No, he prefers ot churn out cheap unscientific stereotypes and to focus his attention on what consenting adults who haven’t initiated force against anyone else, do with their lives.

He doesn’t have evidence that proves he is right, but most importantly even if it WAS right, who cares?¬† What does he want the state to do?¬† Should the criminal justice system focus on abused boys more than girls?

Like the shaman conman Brian Tamaki and the unspeakably vile hypocritical creep Capill, Craig is obsessed with gay sex.

The last generation of his ilk said, when I was 16, that Homosexual Law Reform would result in an AIDS epidemic in NZ and thousands of boys being corrupted by men – oddly enough it didn’t turn me, or anyone I know to be gay.¬† He’s wrong now, and those who want a new Conservative Party need only look back in 1996 when the last really formidable effort to have such a party fell short – because it was vulnerable on this one issue.

Whoop, Whoop, pull up

ŠĒ• Sunday Star Times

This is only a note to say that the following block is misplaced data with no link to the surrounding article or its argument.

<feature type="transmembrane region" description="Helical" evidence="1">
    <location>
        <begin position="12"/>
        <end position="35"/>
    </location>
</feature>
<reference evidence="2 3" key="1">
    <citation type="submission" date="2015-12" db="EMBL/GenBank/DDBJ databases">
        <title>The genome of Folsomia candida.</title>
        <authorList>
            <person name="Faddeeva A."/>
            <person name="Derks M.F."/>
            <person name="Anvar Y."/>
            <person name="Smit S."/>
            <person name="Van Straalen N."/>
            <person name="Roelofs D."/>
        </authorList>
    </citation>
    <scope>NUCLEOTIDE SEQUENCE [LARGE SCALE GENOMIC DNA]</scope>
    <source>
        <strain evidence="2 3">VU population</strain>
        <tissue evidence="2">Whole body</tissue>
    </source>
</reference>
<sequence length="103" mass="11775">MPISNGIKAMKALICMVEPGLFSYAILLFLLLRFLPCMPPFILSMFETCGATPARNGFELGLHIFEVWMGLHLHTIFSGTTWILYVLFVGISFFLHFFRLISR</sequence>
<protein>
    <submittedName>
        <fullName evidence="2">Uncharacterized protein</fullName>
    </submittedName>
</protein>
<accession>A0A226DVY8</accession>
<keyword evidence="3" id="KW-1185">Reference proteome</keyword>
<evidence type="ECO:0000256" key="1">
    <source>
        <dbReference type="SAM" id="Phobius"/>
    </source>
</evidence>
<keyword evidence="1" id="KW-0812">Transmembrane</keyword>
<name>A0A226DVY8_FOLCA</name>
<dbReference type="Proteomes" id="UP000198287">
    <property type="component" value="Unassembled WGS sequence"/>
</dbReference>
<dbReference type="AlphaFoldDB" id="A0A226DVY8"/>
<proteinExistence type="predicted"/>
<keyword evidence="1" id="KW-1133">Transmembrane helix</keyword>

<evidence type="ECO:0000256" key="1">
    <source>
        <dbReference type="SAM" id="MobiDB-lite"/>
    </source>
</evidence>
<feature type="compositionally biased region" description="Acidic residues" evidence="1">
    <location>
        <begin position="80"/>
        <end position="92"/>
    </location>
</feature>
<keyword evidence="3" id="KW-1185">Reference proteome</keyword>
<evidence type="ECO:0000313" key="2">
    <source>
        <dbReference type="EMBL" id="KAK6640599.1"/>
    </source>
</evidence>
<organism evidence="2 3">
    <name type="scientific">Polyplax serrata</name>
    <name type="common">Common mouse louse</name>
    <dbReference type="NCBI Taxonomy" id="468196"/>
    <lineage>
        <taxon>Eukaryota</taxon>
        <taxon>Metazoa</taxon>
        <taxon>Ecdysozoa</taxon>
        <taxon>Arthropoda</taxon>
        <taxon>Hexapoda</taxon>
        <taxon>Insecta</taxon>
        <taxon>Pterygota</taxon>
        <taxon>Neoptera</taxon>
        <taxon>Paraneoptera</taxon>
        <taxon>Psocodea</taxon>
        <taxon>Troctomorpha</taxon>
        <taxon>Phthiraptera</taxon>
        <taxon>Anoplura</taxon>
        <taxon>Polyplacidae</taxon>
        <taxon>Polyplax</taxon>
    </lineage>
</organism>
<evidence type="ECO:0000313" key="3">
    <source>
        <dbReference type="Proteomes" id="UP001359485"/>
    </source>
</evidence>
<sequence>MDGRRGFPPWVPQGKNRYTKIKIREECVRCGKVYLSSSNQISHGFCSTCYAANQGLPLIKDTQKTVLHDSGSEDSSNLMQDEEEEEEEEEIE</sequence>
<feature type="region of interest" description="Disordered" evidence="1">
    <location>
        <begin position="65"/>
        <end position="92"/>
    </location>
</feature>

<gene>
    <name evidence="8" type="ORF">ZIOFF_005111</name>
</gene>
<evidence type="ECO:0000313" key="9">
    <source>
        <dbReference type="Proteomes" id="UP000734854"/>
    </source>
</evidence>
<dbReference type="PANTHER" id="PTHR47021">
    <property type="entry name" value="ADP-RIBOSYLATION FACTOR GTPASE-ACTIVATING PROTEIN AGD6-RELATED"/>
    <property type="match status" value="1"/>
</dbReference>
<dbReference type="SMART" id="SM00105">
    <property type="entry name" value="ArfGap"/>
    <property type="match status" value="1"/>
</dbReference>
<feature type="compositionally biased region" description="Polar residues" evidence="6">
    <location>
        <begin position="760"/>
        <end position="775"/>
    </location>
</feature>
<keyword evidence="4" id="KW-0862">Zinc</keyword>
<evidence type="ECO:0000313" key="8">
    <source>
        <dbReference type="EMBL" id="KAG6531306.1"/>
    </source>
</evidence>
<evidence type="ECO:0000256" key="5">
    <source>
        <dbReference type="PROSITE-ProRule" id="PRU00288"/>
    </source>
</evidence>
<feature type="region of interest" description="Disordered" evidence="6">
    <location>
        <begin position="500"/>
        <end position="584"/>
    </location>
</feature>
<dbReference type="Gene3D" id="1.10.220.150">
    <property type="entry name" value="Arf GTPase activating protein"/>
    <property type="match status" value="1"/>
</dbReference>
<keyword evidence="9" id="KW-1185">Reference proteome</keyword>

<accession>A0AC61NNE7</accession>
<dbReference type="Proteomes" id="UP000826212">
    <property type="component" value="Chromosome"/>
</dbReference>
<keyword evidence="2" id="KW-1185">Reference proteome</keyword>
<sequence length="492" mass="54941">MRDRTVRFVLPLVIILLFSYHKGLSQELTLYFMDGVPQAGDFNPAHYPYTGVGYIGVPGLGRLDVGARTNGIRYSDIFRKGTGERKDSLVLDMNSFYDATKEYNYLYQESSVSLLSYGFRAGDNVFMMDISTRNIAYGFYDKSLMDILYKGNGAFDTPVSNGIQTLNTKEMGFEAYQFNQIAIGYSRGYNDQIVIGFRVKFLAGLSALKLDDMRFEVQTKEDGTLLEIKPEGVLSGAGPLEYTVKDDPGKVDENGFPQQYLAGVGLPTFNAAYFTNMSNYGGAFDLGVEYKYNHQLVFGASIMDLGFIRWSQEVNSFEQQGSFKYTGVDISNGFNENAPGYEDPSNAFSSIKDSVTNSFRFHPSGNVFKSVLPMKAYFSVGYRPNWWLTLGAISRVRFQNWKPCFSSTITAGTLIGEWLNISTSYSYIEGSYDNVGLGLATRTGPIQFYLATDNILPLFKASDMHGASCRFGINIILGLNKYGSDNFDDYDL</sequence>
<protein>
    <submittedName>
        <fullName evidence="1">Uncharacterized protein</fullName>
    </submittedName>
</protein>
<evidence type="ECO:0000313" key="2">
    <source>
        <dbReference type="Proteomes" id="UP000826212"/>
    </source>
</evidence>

Brian Tamaki is in danger of becoming like Jim Jones. Destiny Church has already morphed into a cult, now all they need is the compound and the mass suicide:

Bishop Brian Tamaki has raised the stakes with his Destiny Church followers, exhorting them to leave behind houses, jobs ‚Äď even family members ‚Äď to join him at a “City of God” he is building in South Auckland.

At the church’s annual conference in Rotorua on Friday night, Tamaki spent his entire two-hour sermon talking about how God had told him to build the city and why his followers had to lose their “parochialism” towards their home areas, even if it meant leaving behind loved ones.

Cult expert Mark Vrankovich said the speech was designed to “soften up” Tamaki’s followers and the real pressure to move to South Auckland would come with one-on-one sessions with local pastors.